Medicaid planning is the process in which people take steps and develop tools that will allow them to use Medicaid to pay for their long-term care expenses. The cost of long-term care has been exploding in recent years, and a single year in a nursing home or assisted living facility can cost an average of $70,000 or more. In fact, in some situations, $150,000 per year in long-term care expenses is not uncommon. This poses a significant problem for those who want to keep as much of their assets as possible. If you’re forced to pay hundreds of thousands of dollars in long-term care expenses, there’s a very good chance you might not have much left over to pass on to your family and loved ones. This is where Medicaid planning comes in. To help better explain what Medicaid planning is and how it works, let’s take a look at some essential questions.
What is Medicaid?
Medicaid is a health care insurance system that pays for the health care needs of people with disabilities, children from low-income families, as well as seniors and those who require care in a long-term care facility, such as a nursing home. As a jointly run state and federal health care insurance system, Medicaid has significant limitations on who can use it, most of which surround the question of assets. In other words, if you own too much, you cannot take advantage of Medicaid.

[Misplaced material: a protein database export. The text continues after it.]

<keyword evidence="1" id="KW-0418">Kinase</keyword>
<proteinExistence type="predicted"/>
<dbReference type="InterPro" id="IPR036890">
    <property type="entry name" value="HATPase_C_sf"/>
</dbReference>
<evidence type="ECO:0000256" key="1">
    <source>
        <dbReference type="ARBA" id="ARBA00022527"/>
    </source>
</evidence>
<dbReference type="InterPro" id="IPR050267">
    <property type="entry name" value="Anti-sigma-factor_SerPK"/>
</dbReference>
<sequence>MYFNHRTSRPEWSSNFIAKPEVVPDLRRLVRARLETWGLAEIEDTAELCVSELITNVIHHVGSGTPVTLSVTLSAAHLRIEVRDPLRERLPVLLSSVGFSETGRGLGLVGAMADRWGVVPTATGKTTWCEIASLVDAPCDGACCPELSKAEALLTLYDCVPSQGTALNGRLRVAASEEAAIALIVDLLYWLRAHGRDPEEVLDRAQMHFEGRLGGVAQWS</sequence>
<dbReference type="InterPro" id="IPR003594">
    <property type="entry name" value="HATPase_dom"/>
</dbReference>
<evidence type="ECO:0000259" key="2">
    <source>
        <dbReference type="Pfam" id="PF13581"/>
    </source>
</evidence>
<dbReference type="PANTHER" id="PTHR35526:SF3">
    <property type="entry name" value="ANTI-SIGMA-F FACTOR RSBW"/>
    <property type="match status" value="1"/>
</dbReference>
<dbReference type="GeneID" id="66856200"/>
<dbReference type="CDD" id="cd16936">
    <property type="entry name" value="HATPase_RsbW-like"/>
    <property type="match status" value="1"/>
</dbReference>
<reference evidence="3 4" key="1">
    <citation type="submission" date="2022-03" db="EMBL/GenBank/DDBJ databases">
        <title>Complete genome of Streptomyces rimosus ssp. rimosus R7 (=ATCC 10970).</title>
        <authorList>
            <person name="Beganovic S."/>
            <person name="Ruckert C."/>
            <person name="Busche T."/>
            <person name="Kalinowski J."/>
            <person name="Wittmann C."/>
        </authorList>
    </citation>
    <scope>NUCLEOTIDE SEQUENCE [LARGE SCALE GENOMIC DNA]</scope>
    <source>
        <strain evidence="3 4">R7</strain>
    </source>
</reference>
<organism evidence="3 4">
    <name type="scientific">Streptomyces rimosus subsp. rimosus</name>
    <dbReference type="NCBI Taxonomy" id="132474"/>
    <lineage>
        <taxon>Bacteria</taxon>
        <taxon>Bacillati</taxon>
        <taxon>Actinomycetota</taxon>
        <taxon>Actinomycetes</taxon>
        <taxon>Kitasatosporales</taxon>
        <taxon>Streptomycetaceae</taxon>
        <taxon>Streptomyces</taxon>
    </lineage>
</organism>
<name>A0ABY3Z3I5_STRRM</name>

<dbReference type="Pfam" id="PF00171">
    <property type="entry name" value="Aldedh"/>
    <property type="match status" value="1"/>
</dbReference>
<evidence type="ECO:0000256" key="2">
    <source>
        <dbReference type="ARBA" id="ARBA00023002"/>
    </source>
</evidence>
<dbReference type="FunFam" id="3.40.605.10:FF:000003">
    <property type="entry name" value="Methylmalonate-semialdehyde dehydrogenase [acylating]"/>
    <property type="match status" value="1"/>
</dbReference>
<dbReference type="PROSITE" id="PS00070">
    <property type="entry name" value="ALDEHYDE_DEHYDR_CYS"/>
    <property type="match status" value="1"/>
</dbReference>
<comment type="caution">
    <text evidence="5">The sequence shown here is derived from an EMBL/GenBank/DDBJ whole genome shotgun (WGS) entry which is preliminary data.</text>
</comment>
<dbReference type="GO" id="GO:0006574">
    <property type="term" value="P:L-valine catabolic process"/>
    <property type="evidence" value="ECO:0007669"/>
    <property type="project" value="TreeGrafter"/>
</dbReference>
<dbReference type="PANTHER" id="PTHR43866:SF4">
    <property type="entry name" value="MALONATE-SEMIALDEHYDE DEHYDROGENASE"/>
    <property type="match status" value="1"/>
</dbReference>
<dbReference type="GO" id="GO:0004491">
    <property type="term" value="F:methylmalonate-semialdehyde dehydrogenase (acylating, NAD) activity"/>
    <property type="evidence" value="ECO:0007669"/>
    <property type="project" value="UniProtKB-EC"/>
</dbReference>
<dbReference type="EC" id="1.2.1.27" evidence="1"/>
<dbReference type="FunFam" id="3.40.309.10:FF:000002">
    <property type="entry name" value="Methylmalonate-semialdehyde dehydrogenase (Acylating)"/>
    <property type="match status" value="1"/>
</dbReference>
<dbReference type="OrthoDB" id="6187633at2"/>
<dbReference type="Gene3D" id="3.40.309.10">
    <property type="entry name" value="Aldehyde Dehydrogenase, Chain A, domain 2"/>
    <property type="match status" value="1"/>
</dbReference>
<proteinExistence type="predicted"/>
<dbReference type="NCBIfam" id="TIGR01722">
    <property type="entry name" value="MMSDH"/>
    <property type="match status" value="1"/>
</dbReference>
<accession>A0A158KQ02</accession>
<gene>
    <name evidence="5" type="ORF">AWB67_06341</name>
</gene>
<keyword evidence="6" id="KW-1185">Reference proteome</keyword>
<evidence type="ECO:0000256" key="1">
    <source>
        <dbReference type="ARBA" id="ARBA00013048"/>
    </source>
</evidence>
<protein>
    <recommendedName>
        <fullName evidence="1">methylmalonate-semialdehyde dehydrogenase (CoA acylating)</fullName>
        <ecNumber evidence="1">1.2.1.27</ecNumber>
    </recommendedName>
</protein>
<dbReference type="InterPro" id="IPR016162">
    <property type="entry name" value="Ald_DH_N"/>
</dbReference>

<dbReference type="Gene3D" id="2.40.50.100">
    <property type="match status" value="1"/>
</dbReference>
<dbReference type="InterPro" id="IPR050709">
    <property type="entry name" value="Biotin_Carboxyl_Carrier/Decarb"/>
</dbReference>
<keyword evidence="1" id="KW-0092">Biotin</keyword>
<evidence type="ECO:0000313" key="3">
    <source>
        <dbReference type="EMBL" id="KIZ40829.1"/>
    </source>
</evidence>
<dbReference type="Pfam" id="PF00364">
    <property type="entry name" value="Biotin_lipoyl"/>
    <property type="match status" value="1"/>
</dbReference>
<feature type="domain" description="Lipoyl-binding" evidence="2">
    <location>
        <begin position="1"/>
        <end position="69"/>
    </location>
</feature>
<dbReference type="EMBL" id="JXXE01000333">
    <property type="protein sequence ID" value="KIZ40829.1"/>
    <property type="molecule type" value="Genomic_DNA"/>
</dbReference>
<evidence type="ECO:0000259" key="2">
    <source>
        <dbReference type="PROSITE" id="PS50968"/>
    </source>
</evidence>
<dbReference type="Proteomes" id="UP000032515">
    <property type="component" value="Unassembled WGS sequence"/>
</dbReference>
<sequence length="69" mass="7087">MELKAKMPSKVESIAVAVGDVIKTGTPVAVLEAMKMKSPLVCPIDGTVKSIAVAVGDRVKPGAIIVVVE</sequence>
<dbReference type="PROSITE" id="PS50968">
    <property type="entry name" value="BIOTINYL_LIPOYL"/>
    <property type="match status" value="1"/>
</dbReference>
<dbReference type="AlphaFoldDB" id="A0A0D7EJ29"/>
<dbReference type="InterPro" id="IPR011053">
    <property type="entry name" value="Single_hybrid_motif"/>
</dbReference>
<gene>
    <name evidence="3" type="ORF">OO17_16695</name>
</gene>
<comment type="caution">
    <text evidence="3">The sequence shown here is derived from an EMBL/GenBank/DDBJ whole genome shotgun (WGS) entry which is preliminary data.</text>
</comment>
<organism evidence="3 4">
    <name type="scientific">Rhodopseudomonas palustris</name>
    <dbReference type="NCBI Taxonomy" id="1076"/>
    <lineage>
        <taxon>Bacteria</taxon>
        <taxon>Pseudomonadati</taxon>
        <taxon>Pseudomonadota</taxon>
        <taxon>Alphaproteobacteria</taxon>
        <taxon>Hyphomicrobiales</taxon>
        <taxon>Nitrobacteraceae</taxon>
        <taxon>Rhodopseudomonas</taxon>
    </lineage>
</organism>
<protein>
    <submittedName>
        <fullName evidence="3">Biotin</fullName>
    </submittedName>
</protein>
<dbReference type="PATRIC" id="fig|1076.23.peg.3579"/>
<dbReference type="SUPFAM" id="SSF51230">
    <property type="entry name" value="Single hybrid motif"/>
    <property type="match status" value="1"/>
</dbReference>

What is Medicaid Planning?
Medicaid planning is a process in which a person structures his or her assets so that, when the time comes, that person can apply for and receive Medicaid benefits. More specifically, a Medicaid plan is designed to allow you to use Medicaid to pay for any expenses associated with long-term care costs so you don’t have to use your own money or property to pay for them.
In order to craft a Medicaid plan you have to be able to create a plan that uses one or more different legal tools that will allow you to qualify for the program. These tools can be very complicated, which is why you should always construct a Medicaid plan with the aid and guidance of your attorney.
Further, Medicaid not only has asset limitations, but also has significant time restraints. Put simply, if you need to pay for long-term care costs but have not yet developed a Medicaid plan, you will likely not be able to use the Medicaid program to pay for the costs until significant time has passed. This time can cost your family a significant amount of money.
A properly crafted Medicaid plan is one that you create well in advance of requiring long-term care, which is why beginning the planning process as soon as possible is so important.
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